Ahhh… summer! Warm weather, trips to the pool, vacations to the beach, out of school…
Yes, for many of us homeschoolers, summer doesn’t necessarily mean “no school”. Homeschoolers have the flexibility to choose the level of education they wish to do during the summer months, as they do the rest of the year. And every homeschool family does it differently. Some families school straight through the summer, some take some breaks but continue to school some as well, and other families take the summer off completely.
We do the combination approach.
That means we do some school, but we also take some time off – and when we are doing school in the summer, it usually looks a bit different from the rest of the year.
One of the things I love about homeschooling is the flexibility to be able to school when we want and take breaks when we want, throughout the year. That means that when family comes in for the holidays, we take a break. And when we feel like taking a fall trip to enjoy the mountains, we can. If there is a great homeschooling deal or outing in the spring, we go. But, for us, that flexibility means that we school some throughout the summer months as well, so that we can still get everything accomplished that we need to do, and so the kids don’t forget the information they have learned. (And, maybe, to convince this Type-A personality mama that we are still making progress?)
Our schooling does change, though, in the summer. Whereas during the traditional school year months we are pretty disciplined about our academics, during the summer months we tend to be a lot more flexible. We have a number of breaks for vacation, camp, Vacation Bible School at church, and special visits for each child (alone) to their extended family in another town. In between those events, we do keep the academics going, but school is much less rigorous than during the rest of the year.
We’ve learned a number of ways to make this “combination” summer homeschooling approach work for us. Although during the traditional school year our schedule is fairly routine and structured (helped along by the fact that we are involved in a homeschooling co-op during that time), it is not uncommon for each week of summer homeschooling to look different from any other one. Summer homeschooling, for us, tends to be more relaxed, more fun, and more creative across the board.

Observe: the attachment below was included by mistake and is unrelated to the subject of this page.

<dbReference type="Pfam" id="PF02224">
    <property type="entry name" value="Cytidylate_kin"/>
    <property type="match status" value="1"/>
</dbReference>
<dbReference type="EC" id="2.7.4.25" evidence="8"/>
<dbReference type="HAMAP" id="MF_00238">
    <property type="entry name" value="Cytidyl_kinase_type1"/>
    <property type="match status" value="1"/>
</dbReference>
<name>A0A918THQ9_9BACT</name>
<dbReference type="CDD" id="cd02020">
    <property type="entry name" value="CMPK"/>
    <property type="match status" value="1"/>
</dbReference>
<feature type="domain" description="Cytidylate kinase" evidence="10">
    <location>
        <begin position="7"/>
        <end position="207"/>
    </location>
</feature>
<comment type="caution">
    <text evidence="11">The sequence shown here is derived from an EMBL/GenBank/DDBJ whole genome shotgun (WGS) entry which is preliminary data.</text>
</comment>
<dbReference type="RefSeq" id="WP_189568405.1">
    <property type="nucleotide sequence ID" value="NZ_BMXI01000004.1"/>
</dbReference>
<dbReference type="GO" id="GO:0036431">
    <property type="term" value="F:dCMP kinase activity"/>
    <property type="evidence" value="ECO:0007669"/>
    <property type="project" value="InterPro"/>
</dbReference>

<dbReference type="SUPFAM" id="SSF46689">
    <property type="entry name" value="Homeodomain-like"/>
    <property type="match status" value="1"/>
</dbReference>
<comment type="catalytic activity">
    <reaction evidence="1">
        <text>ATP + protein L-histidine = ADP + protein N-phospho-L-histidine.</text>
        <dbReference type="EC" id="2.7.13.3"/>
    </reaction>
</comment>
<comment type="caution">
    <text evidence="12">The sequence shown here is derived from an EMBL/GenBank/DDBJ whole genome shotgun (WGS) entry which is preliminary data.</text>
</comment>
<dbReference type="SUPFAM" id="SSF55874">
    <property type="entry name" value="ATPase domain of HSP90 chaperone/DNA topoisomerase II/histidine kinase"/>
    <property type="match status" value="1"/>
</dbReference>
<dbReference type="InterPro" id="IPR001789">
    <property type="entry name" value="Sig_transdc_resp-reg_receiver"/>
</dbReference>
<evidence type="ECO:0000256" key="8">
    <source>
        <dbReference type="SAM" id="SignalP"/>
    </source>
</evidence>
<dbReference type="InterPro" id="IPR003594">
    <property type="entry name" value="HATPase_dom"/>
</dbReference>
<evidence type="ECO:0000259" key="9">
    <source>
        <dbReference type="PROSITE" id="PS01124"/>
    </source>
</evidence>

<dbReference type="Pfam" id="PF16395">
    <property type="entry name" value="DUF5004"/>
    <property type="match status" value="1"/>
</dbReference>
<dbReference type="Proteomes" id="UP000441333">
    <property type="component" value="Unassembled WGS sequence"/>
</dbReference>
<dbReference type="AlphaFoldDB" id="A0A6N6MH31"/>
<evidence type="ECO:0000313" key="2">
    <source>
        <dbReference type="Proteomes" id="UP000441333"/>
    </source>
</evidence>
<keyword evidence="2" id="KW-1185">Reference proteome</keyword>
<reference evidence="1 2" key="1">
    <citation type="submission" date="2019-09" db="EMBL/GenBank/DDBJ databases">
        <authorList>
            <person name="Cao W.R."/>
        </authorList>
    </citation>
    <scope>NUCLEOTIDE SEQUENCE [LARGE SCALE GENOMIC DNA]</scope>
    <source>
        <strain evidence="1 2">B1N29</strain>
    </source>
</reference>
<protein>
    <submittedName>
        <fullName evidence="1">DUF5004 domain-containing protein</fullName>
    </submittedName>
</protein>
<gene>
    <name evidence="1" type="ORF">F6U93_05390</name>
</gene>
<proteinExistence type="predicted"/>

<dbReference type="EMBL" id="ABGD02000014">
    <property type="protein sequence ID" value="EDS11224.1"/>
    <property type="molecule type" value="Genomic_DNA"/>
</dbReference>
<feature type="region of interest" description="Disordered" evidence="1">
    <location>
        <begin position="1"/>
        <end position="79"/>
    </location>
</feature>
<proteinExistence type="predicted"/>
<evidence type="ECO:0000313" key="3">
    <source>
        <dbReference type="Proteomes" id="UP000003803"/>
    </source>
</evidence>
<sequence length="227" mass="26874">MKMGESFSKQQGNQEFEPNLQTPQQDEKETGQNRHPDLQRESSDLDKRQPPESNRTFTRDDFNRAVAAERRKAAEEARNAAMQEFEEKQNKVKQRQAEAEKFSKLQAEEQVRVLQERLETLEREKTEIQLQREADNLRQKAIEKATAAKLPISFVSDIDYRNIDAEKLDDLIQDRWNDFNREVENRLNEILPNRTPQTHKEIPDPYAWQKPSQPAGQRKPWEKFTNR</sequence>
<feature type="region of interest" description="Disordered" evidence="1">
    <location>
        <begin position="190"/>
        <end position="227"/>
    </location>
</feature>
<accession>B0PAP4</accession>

Here are just a few of the different ways combination summer homeschooling can look:
- Keep up your regular school-year academic work unless on vacation or engaged in an alternate summer outing.
- Review what has been learned over the previous year rather than introducing new concepts.
- Use vacations, trips, and summer outings as the basis for academic learning (geography based on the places traveled, science based on ocean creatures, writing based on vacation experiences, etc.).
- Do a unit study, especially if you do not normally use unit studies. Consider unit studies by Amanda Bennett for one-week and four-week options that can work for the summer.
- Spend one or two days of each week doing “regular” academic work, and the rest of the week doing creative projects (sewing, art, science, etc.).
- Create a lapbook on a subject that is interesting to your students, or to review a particular subject’s learning throughout the previous year. For examples, see Home School in the Woods.
- Spend significant time reading aloud to students; choose books that reinforce concepts learned throughout the year (“living books”) and use them to review and cement learning.
- Do a shortened period of academic work each day. Maybe Math and Science are done on Tuesdays and Thursdays, and Reading, Writing, and History are done on Mondays, Wednesdays, and Fridays. Use the extra time in the day for fun activities or outings.
- Study a subject of interest that you do not normally cover during the year (typing, a new language, debate, etc.).
- Have children do academic work the majority of the week, and then mentor with an adult in an area of interest one day a week.
- Reduce academic time each week enough to incorporate time for children to participate in service projects.
- Sign students up for classes (through homeschooling co-ops, online, libraries, other homeschool families, etc.) so they can receive instruction from a source different than their normal homeschool situation.
- Explore an area of the student’s interest and talent (such as drama, art, and music) and have him create an original composition of some type (a play, sculpture, musical, etc.) that summarizes what he has learned in a particular area. An example of what this could look like is the song “Vote Like That” created at the Ron Clark Academy in Atlanta, Georgia.
No matter your approach, remember that as a homeschooler, you are not a slave to the school year! Let the summer months work for you so you can develop options that work for your unique family’s needs. Summer homeschooling can be valuable time to teach academics, inculcate values, and develop relationships with your kids. Just don’t forget one of the biggest advantages of all of summer homeschooling…